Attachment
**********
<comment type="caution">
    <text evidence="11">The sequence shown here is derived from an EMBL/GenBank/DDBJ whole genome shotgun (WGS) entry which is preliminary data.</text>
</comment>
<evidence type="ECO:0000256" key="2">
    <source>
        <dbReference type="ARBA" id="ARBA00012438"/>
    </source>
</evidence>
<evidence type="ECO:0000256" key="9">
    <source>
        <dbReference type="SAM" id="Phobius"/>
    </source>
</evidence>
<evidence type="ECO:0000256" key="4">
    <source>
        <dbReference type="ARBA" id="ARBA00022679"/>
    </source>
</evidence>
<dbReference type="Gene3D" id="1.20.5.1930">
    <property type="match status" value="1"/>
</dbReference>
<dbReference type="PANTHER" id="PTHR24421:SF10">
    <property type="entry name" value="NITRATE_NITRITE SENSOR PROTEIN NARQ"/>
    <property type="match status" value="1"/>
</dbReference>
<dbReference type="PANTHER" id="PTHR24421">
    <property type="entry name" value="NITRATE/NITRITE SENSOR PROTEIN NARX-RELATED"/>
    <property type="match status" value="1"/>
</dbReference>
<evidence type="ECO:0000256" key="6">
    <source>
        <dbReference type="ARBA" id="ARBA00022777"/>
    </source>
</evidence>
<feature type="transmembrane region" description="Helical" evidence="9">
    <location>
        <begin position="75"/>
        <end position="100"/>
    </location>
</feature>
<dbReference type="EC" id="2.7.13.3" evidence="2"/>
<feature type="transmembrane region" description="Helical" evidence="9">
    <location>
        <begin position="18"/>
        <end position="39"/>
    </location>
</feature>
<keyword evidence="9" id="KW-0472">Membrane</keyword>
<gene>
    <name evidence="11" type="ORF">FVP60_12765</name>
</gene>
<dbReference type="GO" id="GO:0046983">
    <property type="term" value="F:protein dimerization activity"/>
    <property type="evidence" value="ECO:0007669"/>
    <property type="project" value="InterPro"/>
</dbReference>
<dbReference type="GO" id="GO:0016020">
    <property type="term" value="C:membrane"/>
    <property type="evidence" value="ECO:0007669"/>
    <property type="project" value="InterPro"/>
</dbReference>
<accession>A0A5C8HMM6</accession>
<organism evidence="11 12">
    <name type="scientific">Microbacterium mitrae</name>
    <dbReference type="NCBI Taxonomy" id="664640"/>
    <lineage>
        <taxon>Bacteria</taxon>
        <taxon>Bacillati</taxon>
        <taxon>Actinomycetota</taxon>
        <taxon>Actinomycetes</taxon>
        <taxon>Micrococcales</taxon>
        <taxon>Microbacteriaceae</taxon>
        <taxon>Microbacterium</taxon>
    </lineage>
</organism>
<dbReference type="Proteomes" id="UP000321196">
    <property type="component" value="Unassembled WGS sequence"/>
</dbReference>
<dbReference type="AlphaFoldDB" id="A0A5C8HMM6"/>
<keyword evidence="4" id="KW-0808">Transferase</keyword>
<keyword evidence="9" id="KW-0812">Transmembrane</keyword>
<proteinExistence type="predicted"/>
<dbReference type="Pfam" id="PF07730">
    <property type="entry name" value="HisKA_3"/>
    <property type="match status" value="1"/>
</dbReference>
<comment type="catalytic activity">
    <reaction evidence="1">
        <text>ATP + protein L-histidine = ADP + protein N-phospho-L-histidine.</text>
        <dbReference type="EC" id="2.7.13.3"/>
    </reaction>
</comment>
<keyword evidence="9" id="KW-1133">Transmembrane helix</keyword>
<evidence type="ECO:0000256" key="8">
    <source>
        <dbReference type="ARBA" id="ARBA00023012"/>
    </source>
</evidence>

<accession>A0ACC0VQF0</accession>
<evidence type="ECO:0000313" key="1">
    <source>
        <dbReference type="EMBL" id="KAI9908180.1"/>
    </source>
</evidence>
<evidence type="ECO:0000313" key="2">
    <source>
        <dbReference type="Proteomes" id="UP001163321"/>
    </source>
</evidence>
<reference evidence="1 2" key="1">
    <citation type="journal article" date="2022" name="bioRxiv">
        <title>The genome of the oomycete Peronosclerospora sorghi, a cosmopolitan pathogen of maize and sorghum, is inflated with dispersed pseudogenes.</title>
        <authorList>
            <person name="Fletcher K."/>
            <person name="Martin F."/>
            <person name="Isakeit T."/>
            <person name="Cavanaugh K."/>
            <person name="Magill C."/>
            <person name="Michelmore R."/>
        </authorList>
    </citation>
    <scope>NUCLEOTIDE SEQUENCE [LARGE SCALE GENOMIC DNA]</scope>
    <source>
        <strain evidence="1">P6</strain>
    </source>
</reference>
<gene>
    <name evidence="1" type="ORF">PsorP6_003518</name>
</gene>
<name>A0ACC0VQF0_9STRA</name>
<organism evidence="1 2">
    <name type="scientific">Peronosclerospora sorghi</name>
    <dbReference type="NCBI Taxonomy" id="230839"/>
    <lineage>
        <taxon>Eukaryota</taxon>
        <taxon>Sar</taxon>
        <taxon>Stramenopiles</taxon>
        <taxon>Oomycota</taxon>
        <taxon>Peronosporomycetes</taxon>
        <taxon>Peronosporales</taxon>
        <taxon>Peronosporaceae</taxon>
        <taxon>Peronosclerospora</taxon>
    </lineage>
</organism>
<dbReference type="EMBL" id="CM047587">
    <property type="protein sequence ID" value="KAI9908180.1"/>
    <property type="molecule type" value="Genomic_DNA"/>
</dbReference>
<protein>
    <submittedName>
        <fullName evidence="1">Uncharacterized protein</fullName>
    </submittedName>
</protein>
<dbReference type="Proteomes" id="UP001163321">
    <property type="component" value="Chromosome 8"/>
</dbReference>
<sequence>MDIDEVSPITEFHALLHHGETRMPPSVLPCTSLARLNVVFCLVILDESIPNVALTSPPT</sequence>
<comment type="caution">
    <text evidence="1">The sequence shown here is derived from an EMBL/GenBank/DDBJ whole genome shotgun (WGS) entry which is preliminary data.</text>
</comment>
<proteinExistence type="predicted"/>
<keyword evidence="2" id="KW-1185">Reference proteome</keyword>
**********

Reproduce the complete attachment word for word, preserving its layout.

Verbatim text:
<comment type="caution">
    <text evidence="11">The sequence shown here is derived from an EMBL/GenBank/DDBJ whole genome shotgun (WGS) entry which is preliminary data.</text>
</comment>
<evidence type="ECO:0000256" key="2">
    <source>
        <dbReference type="ARBA" id="ARBA00012438"/>
    </source>
</evidence>
<evidence type="ECO:0000256" key="9">
    <source>
        <dbReference type="SAM" id="Phobius"/>
    </source>
</evidence>
<evidence type="ECO:0000256" key="4">
    <source>
        <dbReference type="ARBA" id="ARBA00022679"/>
    </source>
</evidence>
<dbReference type="Gene3D" id="1.20.5.1930">
    <property type="match status" value="1"/>
</dbReference>
<dbReference type="PANTHER" id="PTHR24421:SF10">
    <property type="entry name" value="NITRATE_NITRITE SENSOR PROTEIN NARQ"/>
    <property type="match status" value="1"/>
</dbReference>
<dbReference type="PANTHER" id="PTHR24421">
    <property type="entry name" value="NITRATE/NITRITE SENSOR PROTEIN NARX-RELATED"/>
    <property type="match status" value="1"/>
</dbReference>
<evidence type="ECO:0000256" key="6">
    <source>
        <dbReference type="ARBA" id="ARBA00022777"/>
    </source>
</evidence>
<feature type="transmembrane region" description="Helical" evidence="9">
    <location>
        <begin position="75"/>
        <end position="100"/>
    </location>
</feature>
<dbReference type="EC" id="2.7.13.3" evidence="2"/>
<feature type="transmembrane region" description="Helical" evidence="9">
    <location>
        <begin position="18"/>
        <end position="39"/>
    </location>
</feature>
<keyword evidence="9" id="KW-0472">Membrane</keyword>
<gene>
    <name evidence="11" type="ORF">FVP60_12765</name>
</gene>
<dbReference type="GO" id="GO:0046983">
    <property type="term" value="F:protein dimerization activity"/>
    <property type="evidence" value="ECO:0007669"/>
    <property type="project" value="InterPro"/>
</dbReference>
<dbReference type="GO" id="GO:0016020">
    <property type="term" value="C:membrane"/>
    <property type="evidence" value="ECO:0007669"/>
    <property type="project" value="InterPro"/>
</dbReference>
<accession>A0A5C8HMM6</accession>
<organism evidence="11 12">
    <name type="scientific">Microbacterium mitrae</name>
    <dbReference type="NCBI Taxonomy" id="664640"/>
    <lineage>
        <taxon>Bacteria</taxon>
        <taxon>Bacillati</taxon>
        <taxon>Actinomycetota</taxon>
        <taxon>Actinomycetes</taxon>
        <taxon>Micrococcales</taxon>
        <taxon>Microbacteriaceae</taxon>
        <taxon>Microbacterium</taxon>
    </lineage>
</organism>
<dbReference type="Proteomes" id="UP000321196">
    <property type="component" value="Unassembled WGS sequence"/>
</dbReference>
<dbReference type="AlphaFoldDB" id="A0A5C8HMM6"/>
<keyword evidence="4" id="KW-0808">Transferase</keyword>
<keyword evidence="9" id="KW-0812">Transmembrane</keyword>
<proteinExistence type="predicted"/>
<dbReference type="Pfam" id="PF07730">
    <property type="entry name" value="HisKA_3"/>
    <property type="match status" value="1"/>
</dbReference>
<comment type="catalytic activity">
    <reaction evidence="1">
        <text>ATP + protein L-histidine = ADP + protein N-phospho-L-histidine.</text>
        <dbReference type="EC" id="2.7.13.3"/>
    </reaction>
</comment>
<keyword evidence="9" id="KW-1133">Transmembrane helix</keyword>
<evidence type="ECO:0000256" key="8">
    <source>
        <dbReference type="ARBA" id="ARBA00023012"/>
    </source>
</evidence>

<accession>A0ACC0VQF0</accession>
<evidence type="ECO:0000313" key="1">
    <source>
        <dbReference type="EMBL" id="KAI9908180.1"/>
    </source>
</evidence>
<evidence type="ECO:0000313" key="2">
    <source>
        <dbReference type="Proteomes" id="UP001163321"/>
    </source>
</evidence>
<reference evidence="1 2" key="1">
    <citation type="journal article" date="2022" name="bioRxiv">
        <title>The genome of the oomycete Peronosclerospora sorghi, a cosmopolitan pathogen of maize and sorghum, is inflated with dispersed pseudogenes.</title>
        <authorList>
            <person name="Fletcher K."/>
            <person name="Martin F."/>
            <person name="Isakeit T."/>
            <person name="Cavanaugh K."/>
            <person name="Magill C."/>
            <person name="Michelmore R."/>
        </authorList>
    </citation>
    <scope>NUCLEOTIDE SEQUENCE [LARGE SCALE GENOMIC DNA]</scope>
    <source>
        <strain evidence="1">P6</strain>
    </source>
</reference>
<gene>
    <name evidence="1" type="ORF">PsorP6_003518</name>
</gene>
<name>A0ACC0VQF0_9STRA</name>
<organism evidence="1 2">
    <name type="scientific">Peronosclerospora sorghi</name>
    <dbReference type="NCBI Taxonomy" id="230839"/>
    <lineage>
        <taxon>Eukaryota</taxon>
        <taxon>Sar</taxon>
        <taxon>Stramenopiles</taxon>
        <taxon>Oomycota</taxon>
        <taxon>Peronosporomycetes</taxon>
        <taxon>Peronosporales</taxon>
        <taxon>Peronosporaceae</taxon>
        <taxon>Peronosclerospora</taxon>
    </lineage>
</organism>
<dbReference type="EMBL" id="CM047587">
    <property type="protein sequence ID" value="KAI9908180.1"/>
    <property type="molecule type" value="Genomic_DNA"/>
</dbReference>
<protein>
    <submittedName>
        <fullName evidence="1">Uncharacterized protein</fullName>
    </submittedName>
</protein>
<dbReference type="Proteomes" id="UP001163321">
    <property type="component" value="Chromosome 8"/>
</dbReference>
<sequence>MDIDEVSPITEFHALLHHGETRMPPSVLPCTSLARLNVVFCLVILDESIPNVALTSPPT</sequence>
<comment type="caution">
    <text evidence="1">The sequence shown here is derived from an EMBL/GenBank/DDBJ whole genome shotgun (WGS) entry which is preliminary data.</text>
</comment>
<proteinExistence type="predicted"/>
<keyword evidence="2" id="KW-1185">Reference proteome</keyword>